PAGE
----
July 22nd, 2013, 01:36 Posted By: wraggster
We have an upcoming VHBL release which will work for a game that is only available on the US Playstation Store (although, yes, I am following up with another hacker who might have something for people in EU, more on this as soon as I can confirm). This means, if you don’t have a US account and a way to purchase games on the US PSN, that you are screwed. Last time I checked, Sony runs several checks in the background and makes it difficult for non US residents to use their credit card on a foreign Store. The same is true for Paypal.
Independently of VHBL, there might be a few games out on the PS3 or the Vita that you’d like to get in the US, either because they are cheaper there, or simply not available at all in your country. And maybe, like many of us, you’d rather not have Sony know your Credit card number anyway. The best way I’ve found to add US credit to my PSN wallet, despite me living outside of the US, is to get US PSN Codes instead of trying to go through Paypal or the Credit card route directly on the PSN.
There are many places that sell US PSN Codes for people outside of the US, and we’ve mentioned a few here. Several of you were quick to note that we didn’t mention the best way of all: Amazon. Well that’s my bad because I could have sworn that Amazon was doing pretty drastic checks about your IP and your credit card when you purchase from them, but apparently I was wrong.
Amazon started somewhat recently selling US PSN Cards. They have both $20 cards and $50 cards. What’s really interesting about them is that they cost much less than the price you would have to pay to get those from other less respectable places, including eBay or others. As a matter of fact, PSN Cards on Amazon are even cheaper than face value! (well, 1 cent less, but still…)
Of course, ebay sellers, or sites like PCGamesupply don’t want you to know about the trick below
Basically the only thing to do to buy US PSN codes on Amazon even when you don’t live in the US, is to lie about your billing address. Now, your bank might not like that and reject the payment, but that hasn’t happened to me yet (and there is a solution for that too, see below). Here is a detailed way to do this:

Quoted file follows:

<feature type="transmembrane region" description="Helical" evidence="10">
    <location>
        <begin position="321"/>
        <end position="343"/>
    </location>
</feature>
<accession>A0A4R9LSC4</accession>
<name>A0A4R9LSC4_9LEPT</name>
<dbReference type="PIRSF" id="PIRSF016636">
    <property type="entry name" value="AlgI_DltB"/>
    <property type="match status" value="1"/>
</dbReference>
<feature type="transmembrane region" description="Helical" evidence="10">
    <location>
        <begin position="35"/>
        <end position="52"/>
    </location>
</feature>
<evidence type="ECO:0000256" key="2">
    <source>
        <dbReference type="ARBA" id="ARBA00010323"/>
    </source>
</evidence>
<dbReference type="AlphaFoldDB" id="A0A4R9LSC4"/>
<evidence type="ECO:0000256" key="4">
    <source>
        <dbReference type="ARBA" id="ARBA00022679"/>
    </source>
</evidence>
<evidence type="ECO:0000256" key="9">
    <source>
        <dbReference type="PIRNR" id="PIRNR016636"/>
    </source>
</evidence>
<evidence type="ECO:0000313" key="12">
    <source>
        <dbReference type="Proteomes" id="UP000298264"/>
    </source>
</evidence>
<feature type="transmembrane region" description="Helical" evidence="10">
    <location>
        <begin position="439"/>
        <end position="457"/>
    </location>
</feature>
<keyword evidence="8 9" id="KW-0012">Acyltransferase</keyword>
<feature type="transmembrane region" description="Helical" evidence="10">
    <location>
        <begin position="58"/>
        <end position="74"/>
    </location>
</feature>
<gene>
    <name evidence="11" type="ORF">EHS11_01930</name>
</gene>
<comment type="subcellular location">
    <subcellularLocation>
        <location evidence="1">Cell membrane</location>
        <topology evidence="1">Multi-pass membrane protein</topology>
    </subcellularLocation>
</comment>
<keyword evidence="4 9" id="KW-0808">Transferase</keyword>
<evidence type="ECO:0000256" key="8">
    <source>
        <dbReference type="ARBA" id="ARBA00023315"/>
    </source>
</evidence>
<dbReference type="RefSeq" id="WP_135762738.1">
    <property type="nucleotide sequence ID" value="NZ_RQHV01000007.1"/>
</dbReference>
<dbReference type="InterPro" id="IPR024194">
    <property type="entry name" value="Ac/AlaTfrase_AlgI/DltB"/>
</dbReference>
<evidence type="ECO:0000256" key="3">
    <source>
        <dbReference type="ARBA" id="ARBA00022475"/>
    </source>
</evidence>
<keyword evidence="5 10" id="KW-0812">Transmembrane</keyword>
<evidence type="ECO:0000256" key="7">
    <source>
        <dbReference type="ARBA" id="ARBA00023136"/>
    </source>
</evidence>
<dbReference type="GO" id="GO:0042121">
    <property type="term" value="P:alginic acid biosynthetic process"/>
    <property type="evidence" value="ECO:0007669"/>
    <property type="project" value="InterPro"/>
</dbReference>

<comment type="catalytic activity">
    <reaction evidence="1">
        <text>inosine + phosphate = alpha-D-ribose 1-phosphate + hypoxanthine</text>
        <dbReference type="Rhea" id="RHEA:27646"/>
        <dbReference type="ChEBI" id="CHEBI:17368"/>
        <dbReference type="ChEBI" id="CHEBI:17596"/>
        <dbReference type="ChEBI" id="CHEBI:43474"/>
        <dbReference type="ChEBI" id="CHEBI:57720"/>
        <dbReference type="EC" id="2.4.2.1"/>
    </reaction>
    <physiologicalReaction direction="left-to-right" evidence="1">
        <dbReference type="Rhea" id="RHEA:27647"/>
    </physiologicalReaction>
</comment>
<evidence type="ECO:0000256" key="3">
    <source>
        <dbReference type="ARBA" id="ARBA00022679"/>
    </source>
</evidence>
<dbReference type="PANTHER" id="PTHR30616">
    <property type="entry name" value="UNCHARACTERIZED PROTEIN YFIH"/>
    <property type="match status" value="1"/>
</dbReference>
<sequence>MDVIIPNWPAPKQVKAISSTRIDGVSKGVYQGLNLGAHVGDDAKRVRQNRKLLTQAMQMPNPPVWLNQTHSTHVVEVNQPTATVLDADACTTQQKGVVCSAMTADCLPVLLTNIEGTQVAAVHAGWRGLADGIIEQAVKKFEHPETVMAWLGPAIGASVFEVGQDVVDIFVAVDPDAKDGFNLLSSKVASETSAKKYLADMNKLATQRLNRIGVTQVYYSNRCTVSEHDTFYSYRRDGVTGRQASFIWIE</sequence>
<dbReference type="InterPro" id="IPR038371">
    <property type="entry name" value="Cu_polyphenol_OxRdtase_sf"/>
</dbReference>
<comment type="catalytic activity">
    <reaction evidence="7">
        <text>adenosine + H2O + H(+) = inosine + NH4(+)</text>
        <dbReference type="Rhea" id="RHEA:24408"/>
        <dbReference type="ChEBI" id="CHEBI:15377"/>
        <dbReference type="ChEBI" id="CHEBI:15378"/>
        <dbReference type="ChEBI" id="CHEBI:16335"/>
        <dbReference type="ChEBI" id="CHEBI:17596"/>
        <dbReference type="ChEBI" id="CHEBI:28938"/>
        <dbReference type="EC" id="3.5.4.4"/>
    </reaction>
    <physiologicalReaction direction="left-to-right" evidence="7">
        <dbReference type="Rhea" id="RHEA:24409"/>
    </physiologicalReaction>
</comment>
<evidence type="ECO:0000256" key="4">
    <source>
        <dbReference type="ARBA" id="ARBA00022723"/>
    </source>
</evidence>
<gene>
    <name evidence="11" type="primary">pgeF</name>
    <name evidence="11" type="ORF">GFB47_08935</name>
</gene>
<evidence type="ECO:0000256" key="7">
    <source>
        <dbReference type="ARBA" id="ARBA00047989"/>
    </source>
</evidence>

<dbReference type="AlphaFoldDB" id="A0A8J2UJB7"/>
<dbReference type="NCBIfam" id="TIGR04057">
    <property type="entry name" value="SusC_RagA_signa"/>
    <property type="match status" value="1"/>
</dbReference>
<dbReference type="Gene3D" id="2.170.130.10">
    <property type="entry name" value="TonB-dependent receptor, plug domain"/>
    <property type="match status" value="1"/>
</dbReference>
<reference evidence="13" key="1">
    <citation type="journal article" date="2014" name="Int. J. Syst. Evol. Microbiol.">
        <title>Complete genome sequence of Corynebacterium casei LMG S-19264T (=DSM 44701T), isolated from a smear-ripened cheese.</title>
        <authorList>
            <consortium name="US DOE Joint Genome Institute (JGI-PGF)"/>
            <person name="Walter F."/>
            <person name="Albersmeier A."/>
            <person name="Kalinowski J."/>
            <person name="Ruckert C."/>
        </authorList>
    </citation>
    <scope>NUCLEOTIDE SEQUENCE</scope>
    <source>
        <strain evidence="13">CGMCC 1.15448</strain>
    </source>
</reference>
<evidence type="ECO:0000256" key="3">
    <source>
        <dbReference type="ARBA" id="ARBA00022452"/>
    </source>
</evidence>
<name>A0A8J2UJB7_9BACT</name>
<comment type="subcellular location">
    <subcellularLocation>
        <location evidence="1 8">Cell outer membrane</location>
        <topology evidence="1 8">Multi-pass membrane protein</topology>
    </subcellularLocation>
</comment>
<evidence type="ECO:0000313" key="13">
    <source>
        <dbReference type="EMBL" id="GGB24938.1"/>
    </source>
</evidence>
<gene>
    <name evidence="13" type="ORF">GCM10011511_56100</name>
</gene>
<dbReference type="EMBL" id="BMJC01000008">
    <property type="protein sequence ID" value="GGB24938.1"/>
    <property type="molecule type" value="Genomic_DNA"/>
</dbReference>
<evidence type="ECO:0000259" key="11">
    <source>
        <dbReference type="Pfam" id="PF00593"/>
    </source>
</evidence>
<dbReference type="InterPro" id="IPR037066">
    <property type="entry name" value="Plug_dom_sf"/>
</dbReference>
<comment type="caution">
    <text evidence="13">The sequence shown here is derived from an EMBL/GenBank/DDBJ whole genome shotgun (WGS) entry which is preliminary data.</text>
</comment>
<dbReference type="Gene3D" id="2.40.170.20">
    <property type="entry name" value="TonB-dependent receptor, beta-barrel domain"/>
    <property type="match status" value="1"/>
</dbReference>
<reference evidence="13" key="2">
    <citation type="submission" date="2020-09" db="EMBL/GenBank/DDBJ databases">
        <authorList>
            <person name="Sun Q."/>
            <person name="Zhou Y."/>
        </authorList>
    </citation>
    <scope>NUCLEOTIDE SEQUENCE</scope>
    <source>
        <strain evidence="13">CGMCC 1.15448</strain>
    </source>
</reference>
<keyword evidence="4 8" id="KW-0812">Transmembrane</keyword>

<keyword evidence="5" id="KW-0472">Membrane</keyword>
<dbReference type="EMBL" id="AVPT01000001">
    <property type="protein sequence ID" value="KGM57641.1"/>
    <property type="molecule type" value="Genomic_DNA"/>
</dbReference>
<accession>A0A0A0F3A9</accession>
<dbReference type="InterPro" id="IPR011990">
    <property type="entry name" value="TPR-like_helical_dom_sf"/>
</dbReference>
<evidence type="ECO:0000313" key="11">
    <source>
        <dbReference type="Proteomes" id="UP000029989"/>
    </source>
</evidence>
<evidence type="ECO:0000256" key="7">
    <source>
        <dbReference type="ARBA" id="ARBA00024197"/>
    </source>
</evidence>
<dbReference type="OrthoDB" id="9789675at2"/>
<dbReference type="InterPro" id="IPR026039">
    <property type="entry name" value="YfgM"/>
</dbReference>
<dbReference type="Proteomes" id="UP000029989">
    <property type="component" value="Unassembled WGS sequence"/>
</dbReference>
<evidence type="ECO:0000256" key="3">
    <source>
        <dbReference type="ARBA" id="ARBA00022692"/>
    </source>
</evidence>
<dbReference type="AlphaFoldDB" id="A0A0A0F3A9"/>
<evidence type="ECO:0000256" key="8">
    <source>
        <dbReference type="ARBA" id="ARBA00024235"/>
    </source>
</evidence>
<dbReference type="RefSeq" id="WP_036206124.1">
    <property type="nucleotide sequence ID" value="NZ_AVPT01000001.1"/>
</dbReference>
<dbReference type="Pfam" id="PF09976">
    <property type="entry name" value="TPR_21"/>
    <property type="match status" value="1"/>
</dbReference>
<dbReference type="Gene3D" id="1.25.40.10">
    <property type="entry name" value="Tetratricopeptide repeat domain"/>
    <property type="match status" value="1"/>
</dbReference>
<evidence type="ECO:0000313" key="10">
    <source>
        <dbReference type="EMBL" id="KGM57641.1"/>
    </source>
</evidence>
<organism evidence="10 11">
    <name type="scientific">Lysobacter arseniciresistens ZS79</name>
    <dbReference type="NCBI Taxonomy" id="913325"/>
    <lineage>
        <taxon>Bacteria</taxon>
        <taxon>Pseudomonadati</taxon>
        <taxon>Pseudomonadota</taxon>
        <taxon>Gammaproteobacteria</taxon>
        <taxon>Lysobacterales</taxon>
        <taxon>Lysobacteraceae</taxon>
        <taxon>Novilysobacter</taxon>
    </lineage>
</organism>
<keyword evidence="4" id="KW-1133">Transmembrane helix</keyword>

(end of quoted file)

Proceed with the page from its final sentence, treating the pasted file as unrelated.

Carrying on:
Step 1) Add either a $20 PSN card or a $50 PSN card to your cart by clicking on the “Buy code” button.
Step 2) If you don’t have an Amazon account, you should be able to create one quickly at the login step. Note that Amazon accounts are shared worldwide. If you already have an amazon account in France, UK, etc… it will work in the US (this is not true for China and Japan, where you will have to create another account)
Step 3) Enter your payment information. That’s where the trick is:
This is what happens if you put your real billing address on the card, Amazon tells you “Online Game codes are Only available to US Customers”
But if instead you use an American address (google for any famous hotel name in Seattle, or whatever), you’ll get the following, and you can complete the purchase:
This works because Amazon does not check your IP, and, more importantly, does not seem to contact your bank automatically to confirm the billing address (which lots of online sites do today. I am pretty sure the PSN does it, and I know iTunes and Paypal do it). Not sure how long this will last, so enjoy while it does.
If you use an existing account and already have a credit card, you can temporarily change your credit card’s billing address by editing it in your payment settings, that will work too.
If you are worried about your bank rejecting your fake billing address, you can:
•Buy yourself an amazon email gift card
•After that, change your billing address on your credit card in Amazon
•Proceed to buy the $20 or $50 PSN card
•Amazon will ask you again for the credit card number, but in the end will use the gift card to pay for the PSN Card, which means your bank will not need to be involved in that one transaction.
For more information and downloads, click here!
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